Leaves Might Not Be the Only Thing Dropping This Fall

On the ½ acre of land that our house sits on, we have ten large trees (three evergreens and seven deciduous) with an additional three deciduous trees that we share with our neighbor. As you can imagine, our yard quickly can become overrun with fall leaves, and usually does by mid-October. Historically, my husband has spent minimally 2-hours an evening throughout the season to get fall leaves down to the street for the two pickups done by the City of Fort Wayne. Inevitably, after the second pick up, we will still have multiple piles that I have to look up to see the top of, and I am 5’5! Not only do the beautiful fall leaves dropping into our yard drive my husband crazy, but they have the potential to impact water quality in our rivers.

Whenever I mention that leaves can cause stormwater pollution, I always am met with a bit of resistance. 

  • Leaves are natural. How could they possibly be polluting stormwater?
  • I can’t leave them; they will kill my grass! 
  • I prioritize motorcycle and biking safety; they can cause slick driving conditions! 

But did you know:

I am going to challenge you to think about a non-urban space, one that has no concrete and no human inference. What happens to fall leaves? They fall near the tree and stay there to decompose. Rainwater in those areas filters down into the ground, and both the rainwater and the decomposing organic matter (such as leaves) recharge the soil. 

In an urban space, this picture-perfect cycle does not get a chance to work the way nature intended. Instead, rainwater hits hard surfaces and is piped away to rivers from all over. As for fall leaves, they rarely have the chance to decompose naturally. So how can we keep stormwater from becoming polluted, our grass from dying, and keep roadways safe from slick driving conditions? Simple adjustments in our behavior allow us to manage all of these goals!

Leave the Leaves!

As stated previously, leaves can help your lawn by improving soil health and water retention. To help leaves decompose quicker, mulch the leaves with a lawnmower. A lot of local birds and other wildlife depend on fall leaf litter to survive the winter. By leaving the leaves on the ground, you are helping to facilitate life throughout the colder months.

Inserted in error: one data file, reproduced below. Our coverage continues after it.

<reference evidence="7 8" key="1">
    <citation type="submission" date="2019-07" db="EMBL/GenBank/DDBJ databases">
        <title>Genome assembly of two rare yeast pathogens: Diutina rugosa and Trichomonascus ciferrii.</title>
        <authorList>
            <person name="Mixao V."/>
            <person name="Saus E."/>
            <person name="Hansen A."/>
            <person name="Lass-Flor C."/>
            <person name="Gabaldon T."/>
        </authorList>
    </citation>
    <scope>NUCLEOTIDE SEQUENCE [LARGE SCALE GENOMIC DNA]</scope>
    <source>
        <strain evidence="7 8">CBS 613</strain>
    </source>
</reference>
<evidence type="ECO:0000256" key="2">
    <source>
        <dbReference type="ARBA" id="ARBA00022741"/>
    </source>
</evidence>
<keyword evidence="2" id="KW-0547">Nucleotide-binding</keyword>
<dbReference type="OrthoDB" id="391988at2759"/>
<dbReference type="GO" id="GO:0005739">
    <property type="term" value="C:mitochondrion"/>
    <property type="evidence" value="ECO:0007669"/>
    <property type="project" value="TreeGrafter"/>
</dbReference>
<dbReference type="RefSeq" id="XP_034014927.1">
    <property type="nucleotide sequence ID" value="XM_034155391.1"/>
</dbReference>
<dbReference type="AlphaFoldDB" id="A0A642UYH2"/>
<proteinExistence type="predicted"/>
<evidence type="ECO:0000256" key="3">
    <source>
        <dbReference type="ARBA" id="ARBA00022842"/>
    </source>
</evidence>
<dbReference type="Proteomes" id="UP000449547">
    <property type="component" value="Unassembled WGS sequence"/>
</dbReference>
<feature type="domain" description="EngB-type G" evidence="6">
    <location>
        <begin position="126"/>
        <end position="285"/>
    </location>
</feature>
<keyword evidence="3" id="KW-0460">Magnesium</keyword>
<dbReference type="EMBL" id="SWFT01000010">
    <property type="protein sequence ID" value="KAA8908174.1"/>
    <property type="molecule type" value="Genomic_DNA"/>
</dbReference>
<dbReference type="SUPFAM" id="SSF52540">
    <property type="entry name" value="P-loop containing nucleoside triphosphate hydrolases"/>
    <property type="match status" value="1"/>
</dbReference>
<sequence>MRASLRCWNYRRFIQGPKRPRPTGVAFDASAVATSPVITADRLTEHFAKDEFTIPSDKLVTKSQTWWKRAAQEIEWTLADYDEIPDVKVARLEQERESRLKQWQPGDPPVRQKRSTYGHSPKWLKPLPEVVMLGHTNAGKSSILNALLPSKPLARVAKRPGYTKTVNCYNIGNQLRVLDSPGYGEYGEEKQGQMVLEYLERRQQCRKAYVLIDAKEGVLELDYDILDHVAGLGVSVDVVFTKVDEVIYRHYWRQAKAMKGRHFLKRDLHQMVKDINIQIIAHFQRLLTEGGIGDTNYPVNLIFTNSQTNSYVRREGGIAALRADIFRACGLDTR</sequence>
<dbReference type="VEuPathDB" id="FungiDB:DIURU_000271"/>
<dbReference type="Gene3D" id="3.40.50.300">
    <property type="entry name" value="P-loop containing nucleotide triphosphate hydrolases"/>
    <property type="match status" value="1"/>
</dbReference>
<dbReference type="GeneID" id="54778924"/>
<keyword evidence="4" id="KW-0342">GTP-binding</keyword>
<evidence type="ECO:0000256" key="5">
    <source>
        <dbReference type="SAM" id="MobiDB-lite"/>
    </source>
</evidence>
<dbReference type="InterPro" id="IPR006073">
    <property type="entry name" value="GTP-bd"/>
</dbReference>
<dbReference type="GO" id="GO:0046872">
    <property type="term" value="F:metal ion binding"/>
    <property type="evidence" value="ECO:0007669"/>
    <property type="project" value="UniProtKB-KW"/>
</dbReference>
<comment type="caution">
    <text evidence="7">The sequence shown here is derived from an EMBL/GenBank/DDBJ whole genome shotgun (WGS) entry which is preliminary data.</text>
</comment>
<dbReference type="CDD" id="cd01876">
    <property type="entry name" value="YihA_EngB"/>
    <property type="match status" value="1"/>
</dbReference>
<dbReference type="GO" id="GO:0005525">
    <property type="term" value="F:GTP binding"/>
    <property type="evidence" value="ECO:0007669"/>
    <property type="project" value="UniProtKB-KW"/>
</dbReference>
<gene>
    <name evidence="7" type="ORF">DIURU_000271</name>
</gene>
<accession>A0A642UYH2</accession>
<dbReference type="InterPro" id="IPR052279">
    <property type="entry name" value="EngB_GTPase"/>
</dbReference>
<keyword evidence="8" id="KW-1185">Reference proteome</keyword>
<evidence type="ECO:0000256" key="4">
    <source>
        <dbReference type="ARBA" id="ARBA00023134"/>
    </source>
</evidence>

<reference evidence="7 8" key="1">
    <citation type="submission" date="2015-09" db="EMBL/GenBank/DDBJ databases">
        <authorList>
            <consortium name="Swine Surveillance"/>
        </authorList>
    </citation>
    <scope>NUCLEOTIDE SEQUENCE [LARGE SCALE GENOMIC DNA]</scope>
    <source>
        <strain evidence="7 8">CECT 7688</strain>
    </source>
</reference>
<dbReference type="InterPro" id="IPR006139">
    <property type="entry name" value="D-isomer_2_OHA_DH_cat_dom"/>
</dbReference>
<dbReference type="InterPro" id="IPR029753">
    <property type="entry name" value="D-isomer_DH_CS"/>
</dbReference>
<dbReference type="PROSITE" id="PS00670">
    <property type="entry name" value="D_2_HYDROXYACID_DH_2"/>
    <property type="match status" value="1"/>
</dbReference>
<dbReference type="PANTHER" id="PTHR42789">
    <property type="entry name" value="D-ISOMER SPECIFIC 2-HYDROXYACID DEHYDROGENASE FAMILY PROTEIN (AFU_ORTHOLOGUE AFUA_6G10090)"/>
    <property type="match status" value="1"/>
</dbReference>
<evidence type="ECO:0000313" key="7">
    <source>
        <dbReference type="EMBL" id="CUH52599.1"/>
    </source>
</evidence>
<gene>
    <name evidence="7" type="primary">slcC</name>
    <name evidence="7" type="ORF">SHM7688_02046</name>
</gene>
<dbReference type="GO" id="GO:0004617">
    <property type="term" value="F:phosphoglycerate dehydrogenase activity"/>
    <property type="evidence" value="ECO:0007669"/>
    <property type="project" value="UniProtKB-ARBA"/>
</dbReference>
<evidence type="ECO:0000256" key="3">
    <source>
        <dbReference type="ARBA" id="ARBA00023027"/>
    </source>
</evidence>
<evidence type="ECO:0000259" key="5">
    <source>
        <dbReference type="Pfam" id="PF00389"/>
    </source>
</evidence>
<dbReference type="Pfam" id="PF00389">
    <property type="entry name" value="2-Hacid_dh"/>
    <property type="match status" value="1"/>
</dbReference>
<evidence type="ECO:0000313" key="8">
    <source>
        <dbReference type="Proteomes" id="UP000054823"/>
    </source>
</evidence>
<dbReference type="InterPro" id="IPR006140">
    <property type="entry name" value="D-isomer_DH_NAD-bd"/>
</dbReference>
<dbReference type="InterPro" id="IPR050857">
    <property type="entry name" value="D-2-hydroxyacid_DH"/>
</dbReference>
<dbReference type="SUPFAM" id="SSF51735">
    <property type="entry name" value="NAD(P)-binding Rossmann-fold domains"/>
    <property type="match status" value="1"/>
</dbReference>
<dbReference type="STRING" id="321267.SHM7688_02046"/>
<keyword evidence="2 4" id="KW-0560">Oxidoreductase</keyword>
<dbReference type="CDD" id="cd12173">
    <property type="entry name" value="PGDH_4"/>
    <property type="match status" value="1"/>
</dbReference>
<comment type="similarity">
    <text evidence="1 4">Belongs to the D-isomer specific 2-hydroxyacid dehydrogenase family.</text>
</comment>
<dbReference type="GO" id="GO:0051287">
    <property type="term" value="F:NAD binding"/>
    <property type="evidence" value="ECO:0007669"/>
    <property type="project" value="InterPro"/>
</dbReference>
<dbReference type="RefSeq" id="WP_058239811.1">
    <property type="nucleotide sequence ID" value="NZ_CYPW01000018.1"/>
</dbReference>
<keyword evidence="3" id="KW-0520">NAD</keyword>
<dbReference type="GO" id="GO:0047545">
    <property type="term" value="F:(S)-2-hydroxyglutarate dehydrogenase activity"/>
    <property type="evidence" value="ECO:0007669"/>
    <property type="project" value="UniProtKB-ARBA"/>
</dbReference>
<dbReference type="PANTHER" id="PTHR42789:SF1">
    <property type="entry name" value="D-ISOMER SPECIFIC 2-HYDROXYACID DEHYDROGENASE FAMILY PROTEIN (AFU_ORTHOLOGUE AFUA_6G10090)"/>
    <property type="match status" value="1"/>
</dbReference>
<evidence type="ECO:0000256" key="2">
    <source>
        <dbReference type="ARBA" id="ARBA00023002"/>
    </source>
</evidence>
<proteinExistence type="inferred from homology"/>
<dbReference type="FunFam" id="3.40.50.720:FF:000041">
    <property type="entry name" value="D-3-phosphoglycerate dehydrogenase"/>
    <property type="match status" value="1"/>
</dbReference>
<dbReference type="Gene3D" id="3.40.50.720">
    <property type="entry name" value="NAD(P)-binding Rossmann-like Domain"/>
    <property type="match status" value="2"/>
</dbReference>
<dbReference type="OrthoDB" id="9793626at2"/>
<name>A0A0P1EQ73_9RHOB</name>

I am very passionate about composting. In graduate school, I was introduced to composting, where I help on my university’s farm. I was instantly swept away by the possibilities of limiting my waste output. Since then, I have created two vermicomposting (worm) bins in my home, and an aerobic (non-worm) composting bin that sits outside. Leaves are rich in carbon, making them a great choice for “brown” materials for compost bins. Harvested compost is the perfect fertilizer for gardens in the spring. I personally only like to add leaf clippings to my aerobic pile; because I prefer not to introduce critters into my vermicomposting bin-but that is a very personal choice!

Avoid piling leaves on the street!

While driving around in the Fall, it is a common to see leaves lining the street. This is one of the worst habits for leaf removal in regards to water quality. When it rains, the leaves piled on streets are likely to get washed away into storm drains, which will cause localized flooding. Additionally, when leaves are placed on a hard surface, organic matter has only one place to go- our waterways.

Instead of piling them on the street, stack them in the grass alongside the road in between your sidewalk and the street. The night before your scheduled pickup put leaves in the street, or leave them in the grass!

by Jacquelyn Buck

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